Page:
Lawrence Hill, Somebody Knows My Name

Canadian novelist Lawrence Hill discusses his latest book Someone Knows my Name, which is inspired by a fascinating, although little known historical document called the Book of Negroes. The Novel is about the tumultuous life of an African woman named Aminata Diallo, born in Bayo, West Africa, in 1745 and chronicles her struggle towards freedom.

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Interview: 11/23/08

Tonya Cherie Hegamin

Author, graduate of Cave Canem, social worker, and caterer, Tonya Cherie Hegamin shares the motive behind her books M + O 4Evr and Pemba's Song, both of which deal with young women making a journey into adulthood and how they overcome struggles.

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Interview: 11/16/08

Marian Wright Edelman

A graduate of Spelman College and Yale Law School and founder and president of the Children's Defense Fund, activist Marian Wright Edelman talks about her book The Sea Is So Wide and My Boat Is So Small: Charting a Course for the Next Generation, which consist of a series of letters to parents, leaders, children, and neighbors. Edelman speaks candidly about the importance of providing positive alternatives for children through school, at home, and in our communities as a means to counter negative messages and images in the media.

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Interview: 10/14/2008
Haki R. Madhubuti
,Yellow Black: The First Twenty-One Years of a Poet’s Life
Poet, publisher, editor and educator Haki R. Madhubuti describes his rites of passage and his growth into manhood in this memoir. Using prose and essay, we get Madhubuti’s inner reflections on his life and on those who have motivated him as a writer, husband, and institution builder. The interview focuses on those turning points in his life that helped to shape him; and how art, music, and literature saved his life. Madhubuti has written more than 24 books of essays and poetry.
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Interview: 6/22/08

Terri Williams, Black Pain: It just Looks Like We're Not Hurting

Social Worker, public relations expert, inspirational speaker, and author Terri Williams joins Writers on Writing to discuss her latest book, Black Pain: It Just Looks Like We're Not Hurting, which speaks to the emotional turmoil and struggles black people are facing within, and how we can take steps toward healing.

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Interview: 5/18/08

Talibah Washington

Author of the self-published title Streets in Poem Form: A Compilation of My Thoughts, Tylibah Washington discusses the process of writing her book of poetry, which addresses issues from race to politics; moreover, the importance of raising the consciousness of black youth.

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Interview: 5/4/08

Valerie Kinloch

Valerie Kinloch is a professor of Adolescent Literacy and English Education in the College of Education at the Ohio State University, coauthor of Still Seeking an Attitude: Critical Reflections on the Work of June Jordan, and author of the book June Jordan: Her Life and Letters (Women Writers of Color). Kinloch shares with Writers on Writing her motivation behind writing about activist and poet June Jordan. She says it is her mission to make people familiar with Jordan's legacy and her voice.

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Interview: 2/10/2008
Jerry Ward, The Katrina Papers: A Journal of Drama and Recovery
Jerry Ward, a distinguished professor of English and African American World Studies at Dillard University, is recognized as one of the leading experts on novelist Richard Wright. He is a poet, critic and scholar. In this interview, he discusses the impact of Katrina on his life and what Katrina reveals about society, race, and class. His memoir, a work in progress, focuses on his survival after Katrina and on the ways in which this impacted his writing process.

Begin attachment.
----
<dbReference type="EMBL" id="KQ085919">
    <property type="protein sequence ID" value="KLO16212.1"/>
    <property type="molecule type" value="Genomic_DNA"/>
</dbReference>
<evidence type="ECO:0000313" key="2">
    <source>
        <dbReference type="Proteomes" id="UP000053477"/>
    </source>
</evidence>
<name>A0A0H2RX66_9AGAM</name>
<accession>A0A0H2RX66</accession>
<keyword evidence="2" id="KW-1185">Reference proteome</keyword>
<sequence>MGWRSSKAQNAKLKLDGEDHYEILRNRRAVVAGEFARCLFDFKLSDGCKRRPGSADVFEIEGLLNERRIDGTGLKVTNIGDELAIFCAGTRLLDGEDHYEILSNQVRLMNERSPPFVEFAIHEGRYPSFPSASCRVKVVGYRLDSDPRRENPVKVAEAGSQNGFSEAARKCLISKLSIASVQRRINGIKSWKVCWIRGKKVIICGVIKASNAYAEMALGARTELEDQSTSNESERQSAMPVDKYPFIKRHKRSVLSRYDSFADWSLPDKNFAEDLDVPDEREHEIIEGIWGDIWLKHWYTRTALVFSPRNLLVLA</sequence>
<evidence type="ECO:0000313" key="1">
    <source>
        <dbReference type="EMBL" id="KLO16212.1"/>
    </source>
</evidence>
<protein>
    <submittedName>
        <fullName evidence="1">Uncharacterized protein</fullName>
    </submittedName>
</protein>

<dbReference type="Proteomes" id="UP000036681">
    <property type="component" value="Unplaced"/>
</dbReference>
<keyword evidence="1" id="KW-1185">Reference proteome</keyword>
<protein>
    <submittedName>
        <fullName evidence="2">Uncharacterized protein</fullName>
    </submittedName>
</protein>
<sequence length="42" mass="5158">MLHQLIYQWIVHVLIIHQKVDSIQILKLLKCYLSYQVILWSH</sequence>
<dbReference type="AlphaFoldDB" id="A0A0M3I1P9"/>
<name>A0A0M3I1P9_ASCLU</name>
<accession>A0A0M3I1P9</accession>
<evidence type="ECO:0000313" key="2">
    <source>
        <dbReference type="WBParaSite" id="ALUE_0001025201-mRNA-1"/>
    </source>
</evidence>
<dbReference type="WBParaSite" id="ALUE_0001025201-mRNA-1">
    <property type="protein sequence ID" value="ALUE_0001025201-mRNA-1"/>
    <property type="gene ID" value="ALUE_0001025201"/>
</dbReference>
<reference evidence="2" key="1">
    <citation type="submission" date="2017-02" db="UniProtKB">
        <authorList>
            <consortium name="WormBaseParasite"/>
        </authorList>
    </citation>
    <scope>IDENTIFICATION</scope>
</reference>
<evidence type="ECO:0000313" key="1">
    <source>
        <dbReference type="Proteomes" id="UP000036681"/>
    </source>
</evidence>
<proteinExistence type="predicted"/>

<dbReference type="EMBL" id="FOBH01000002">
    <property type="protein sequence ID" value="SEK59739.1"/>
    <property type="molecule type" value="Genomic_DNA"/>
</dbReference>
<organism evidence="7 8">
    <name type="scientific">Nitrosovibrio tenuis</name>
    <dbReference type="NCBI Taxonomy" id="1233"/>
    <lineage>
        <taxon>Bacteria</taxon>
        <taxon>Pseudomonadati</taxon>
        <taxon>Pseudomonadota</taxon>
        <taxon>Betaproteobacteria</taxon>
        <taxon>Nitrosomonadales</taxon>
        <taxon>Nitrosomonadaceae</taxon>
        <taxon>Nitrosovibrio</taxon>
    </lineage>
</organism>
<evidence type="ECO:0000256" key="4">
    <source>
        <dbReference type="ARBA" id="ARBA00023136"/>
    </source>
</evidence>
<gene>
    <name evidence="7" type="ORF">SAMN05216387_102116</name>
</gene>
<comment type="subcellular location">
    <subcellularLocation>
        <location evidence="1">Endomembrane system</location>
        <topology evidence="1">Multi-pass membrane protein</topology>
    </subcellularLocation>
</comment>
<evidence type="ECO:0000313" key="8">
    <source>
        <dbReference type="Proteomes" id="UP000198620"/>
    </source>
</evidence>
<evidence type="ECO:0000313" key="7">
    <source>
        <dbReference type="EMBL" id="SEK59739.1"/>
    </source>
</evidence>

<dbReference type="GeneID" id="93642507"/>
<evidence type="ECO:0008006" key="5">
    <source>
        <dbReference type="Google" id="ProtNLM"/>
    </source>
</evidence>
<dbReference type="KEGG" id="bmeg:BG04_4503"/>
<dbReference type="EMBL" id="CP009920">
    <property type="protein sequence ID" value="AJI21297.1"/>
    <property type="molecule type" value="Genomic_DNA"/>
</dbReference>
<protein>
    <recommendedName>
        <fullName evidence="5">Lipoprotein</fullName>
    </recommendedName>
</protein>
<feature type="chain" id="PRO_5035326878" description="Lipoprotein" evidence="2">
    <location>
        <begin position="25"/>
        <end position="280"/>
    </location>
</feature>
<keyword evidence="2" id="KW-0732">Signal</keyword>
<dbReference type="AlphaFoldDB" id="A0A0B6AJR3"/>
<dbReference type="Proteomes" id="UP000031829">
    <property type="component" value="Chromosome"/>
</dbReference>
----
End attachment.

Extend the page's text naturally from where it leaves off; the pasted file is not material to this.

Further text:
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Interview: 9/7/2007
Amiri Baraka, Tales of the Out & the Gone
Amiri Baraka is the author of more than 40 books of essays, poems, drama, and music history and criticism; he is also a poet icon and political activist who has recited poetry and lectured on cultural and political issues extensively in the U.S., the Caribbean, Africa, and Europe.
In Tales of the Out & the Gone, a collection of short stories on political wars, revolutionary struggle, issues of class and race, Baraka examines, critiques, and poses dilemmas for addressing ongoing challenges in our society. The interview offers his reflections on these issues.
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Interview: 9/3/2007
Marita Golden, After 
Marita Golden, a writer of more than 12 works of fiction and nonfiction, addresses the political, psychological, and sociological aftermath of a black police officer’s accidental shooting of a young black man in her most recent novel, After. The novel challenges one-dimensional portraits of African-American life and zeroes in on questions of race, police brutality, and father/son relationships. This interview focuses on the process for writing the novel, the controversial issues raised by the story, and the way the novel has been received by readers.
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Interview: 8/26/2007
Kwame Dawes
, She’s Gone
Poet, actor, editor, critic, musician, and professor Kwame Dawes has written a novel that crosses geographical and cultural boundaries. Dawes brings together Jamaican, African, southern and urban culture to craft a story that focuses on the inner personal and social conflicts faced by the Jamaican reggae singer and lyricist Kofi, as he attempts to define himself as an artist. The interview focuses on the questions that Dawes raises in the book as well as his motivation for writing this debut novel.
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Interview: 7/26/2007
Nalo Hopkinson
, The New Moon’s Arms
This fourth novel in the speculative fiction genre by Jamaican-born writer Nalo Hopkinson focuses on the choices faced by Calamity, an older woman living in the Caribbean. Hopkinson describes her writing process, the elements of myth and fantasy that were used to recount the story of Calamity, and the emerging themes in the novel. She also reads an excerpt from The New Moon’s Arms.
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Interview: 7/22/2005
Christopher John Farley, Kingston by Starlight
Journalist Christopher John Farley, who writes for the Wall Street Journal and is former senior writer and pop music critic for Time magazine, discusses his book Kingston by Starlight, a poetic novel that traces the life of Ann Bonny, a young, Irish-born female who passes as a male pirate involved in a 1720s tale of pirates in Jamaica.
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Medgar Evers College
School of Professional and Community Development
1150 Carroll Street, Brooklyn, New York | 11225